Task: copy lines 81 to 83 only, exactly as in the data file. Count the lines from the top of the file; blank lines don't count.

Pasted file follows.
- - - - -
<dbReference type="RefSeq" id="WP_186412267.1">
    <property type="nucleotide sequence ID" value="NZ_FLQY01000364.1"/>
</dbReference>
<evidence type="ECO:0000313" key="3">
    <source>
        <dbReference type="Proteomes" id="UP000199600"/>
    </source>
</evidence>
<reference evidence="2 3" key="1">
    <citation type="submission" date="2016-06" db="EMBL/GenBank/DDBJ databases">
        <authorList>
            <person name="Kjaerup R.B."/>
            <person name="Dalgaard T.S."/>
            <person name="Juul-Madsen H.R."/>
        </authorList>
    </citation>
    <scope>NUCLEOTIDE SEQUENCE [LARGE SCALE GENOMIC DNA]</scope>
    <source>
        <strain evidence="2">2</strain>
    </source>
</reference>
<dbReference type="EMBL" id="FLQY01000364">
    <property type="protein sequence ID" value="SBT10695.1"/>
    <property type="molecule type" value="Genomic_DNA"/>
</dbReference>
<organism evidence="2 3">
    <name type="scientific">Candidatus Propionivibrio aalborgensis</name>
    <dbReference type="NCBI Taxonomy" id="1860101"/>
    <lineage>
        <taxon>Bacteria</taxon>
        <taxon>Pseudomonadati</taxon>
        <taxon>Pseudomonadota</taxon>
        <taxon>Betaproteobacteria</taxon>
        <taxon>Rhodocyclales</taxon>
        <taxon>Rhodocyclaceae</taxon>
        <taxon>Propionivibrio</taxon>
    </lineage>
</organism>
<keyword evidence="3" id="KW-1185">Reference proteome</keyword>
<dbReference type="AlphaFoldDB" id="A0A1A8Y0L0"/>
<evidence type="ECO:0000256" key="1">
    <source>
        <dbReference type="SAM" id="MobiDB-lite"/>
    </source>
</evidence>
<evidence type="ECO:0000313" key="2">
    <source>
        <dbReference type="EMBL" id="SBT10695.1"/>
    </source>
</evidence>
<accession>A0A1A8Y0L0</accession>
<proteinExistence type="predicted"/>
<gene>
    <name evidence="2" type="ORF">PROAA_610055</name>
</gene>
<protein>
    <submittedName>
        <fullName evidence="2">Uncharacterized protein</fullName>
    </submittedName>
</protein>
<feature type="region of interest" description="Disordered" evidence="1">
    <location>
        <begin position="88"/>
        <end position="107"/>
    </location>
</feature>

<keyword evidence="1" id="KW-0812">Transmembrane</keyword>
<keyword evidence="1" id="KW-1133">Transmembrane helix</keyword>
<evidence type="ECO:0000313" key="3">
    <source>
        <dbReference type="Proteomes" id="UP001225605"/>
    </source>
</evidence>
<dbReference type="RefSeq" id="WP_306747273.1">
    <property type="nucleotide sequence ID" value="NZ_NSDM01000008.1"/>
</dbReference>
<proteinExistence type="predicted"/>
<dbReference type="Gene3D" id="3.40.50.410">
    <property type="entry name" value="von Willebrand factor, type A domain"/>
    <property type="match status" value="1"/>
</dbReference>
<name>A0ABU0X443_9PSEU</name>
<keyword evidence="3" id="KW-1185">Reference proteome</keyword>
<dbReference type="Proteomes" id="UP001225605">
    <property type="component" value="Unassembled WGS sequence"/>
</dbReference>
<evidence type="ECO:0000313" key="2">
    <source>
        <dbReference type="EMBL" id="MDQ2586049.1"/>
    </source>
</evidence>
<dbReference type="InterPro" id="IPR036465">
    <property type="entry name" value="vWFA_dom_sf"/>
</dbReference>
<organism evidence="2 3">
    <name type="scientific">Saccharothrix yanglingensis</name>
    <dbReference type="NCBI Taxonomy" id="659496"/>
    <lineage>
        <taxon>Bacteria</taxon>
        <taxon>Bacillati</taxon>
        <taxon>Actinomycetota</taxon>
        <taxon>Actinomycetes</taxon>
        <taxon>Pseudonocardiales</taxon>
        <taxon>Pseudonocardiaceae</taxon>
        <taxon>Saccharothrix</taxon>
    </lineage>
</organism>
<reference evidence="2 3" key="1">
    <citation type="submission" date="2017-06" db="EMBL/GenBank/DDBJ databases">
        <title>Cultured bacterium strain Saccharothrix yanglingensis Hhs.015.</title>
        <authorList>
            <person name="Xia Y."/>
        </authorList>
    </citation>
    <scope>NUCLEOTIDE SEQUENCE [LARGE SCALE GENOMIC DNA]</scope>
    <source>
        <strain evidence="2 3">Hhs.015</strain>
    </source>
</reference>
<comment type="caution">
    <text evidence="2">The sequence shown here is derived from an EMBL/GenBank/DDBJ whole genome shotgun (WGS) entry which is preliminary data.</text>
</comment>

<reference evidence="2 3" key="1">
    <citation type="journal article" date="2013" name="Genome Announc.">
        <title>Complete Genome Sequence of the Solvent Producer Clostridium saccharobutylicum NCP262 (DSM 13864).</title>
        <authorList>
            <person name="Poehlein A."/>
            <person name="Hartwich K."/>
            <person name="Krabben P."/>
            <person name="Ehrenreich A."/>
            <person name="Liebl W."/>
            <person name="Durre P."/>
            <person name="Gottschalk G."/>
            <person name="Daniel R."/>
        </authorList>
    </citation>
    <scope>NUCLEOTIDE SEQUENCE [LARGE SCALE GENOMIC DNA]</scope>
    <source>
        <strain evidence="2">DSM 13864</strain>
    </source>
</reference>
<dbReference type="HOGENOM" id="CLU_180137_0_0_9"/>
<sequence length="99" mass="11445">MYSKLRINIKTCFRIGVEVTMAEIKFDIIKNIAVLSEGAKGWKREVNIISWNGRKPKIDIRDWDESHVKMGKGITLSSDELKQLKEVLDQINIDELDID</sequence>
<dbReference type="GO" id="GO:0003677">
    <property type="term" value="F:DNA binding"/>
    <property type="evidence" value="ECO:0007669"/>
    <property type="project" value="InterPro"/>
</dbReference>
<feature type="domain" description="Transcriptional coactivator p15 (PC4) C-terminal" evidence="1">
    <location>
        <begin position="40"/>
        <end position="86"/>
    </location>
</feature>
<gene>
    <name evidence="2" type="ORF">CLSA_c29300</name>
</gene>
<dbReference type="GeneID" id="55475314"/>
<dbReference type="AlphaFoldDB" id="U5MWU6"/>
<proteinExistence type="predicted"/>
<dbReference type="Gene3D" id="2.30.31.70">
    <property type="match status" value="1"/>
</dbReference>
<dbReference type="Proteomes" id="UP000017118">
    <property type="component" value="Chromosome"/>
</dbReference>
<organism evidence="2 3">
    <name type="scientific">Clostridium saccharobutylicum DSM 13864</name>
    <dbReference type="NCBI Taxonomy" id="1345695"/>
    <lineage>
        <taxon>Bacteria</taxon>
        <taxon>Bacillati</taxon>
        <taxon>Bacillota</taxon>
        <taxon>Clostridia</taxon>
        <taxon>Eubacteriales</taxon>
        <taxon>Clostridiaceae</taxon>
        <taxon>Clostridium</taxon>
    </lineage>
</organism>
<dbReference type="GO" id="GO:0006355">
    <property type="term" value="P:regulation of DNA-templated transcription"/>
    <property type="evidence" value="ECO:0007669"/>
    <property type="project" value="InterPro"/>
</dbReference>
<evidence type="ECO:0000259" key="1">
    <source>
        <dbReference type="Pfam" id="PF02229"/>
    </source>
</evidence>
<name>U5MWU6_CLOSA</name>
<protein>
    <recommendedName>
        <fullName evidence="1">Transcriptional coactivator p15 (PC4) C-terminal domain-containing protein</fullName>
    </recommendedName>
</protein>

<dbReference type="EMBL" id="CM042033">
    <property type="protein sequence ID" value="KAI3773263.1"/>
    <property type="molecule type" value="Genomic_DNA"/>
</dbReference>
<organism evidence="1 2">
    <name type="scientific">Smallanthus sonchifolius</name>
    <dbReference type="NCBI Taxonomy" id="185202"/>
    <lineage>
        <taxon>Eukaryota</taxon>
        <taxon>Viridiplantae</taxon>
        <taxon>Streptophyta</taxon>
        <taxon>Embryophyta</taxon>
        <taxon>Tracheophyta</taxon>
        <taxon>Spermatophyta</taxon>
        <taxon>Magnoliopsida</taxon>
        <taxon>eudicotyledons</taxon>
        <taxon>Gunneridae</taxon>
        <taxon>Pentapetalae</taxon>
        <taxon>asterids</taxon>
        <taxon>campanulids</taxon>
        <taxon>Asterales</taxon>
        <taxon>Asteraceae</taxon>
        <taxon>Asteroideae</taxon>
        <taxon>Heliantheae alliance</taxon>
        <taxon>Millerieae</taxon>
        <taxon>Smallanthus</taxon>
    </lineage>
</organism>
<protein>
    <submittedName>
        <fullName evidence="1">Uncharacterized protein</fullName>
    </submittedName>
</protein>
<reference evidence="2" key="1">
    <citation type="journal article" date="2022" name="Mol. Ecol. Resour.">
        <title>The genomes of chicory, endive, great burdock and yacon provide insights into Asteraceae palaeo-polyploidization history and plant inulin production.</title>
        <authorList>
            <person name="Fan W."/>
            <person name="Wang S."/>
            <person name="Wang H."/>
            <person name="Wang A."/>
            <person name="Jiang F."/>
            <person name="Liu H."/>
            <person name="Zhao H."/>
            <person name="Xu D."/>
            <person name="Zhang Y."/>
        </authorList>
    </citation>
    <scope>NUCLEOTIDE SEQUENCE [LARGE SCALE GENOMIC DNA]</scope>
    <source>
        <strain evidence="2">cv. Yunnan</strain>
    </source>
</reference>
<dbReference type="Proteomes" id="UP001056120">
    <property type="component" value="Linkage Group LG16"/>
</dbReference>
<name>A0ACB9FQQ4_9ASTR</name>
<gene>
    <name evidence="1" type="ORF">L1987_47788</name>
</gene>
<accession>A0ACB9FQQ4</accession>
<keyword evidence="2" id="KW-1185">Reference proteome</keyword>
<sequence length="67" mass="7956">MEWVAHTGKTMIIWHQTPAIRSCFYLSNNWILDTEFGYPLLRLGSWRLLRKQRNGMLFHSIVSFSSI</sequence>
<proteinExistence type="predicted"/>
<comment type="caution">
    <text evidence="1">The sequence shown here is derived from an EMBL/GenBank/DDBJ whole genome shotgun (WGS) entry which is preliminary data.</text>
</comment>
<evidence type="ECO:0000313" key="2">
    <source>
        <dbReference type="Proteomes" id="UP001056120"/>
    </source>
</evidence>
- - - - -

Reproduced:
</dbReference>
<name>A0ABU0X443_9PSEU</name>
<keyword evidence="3" id="KW-1185">Reference proteome</keyword>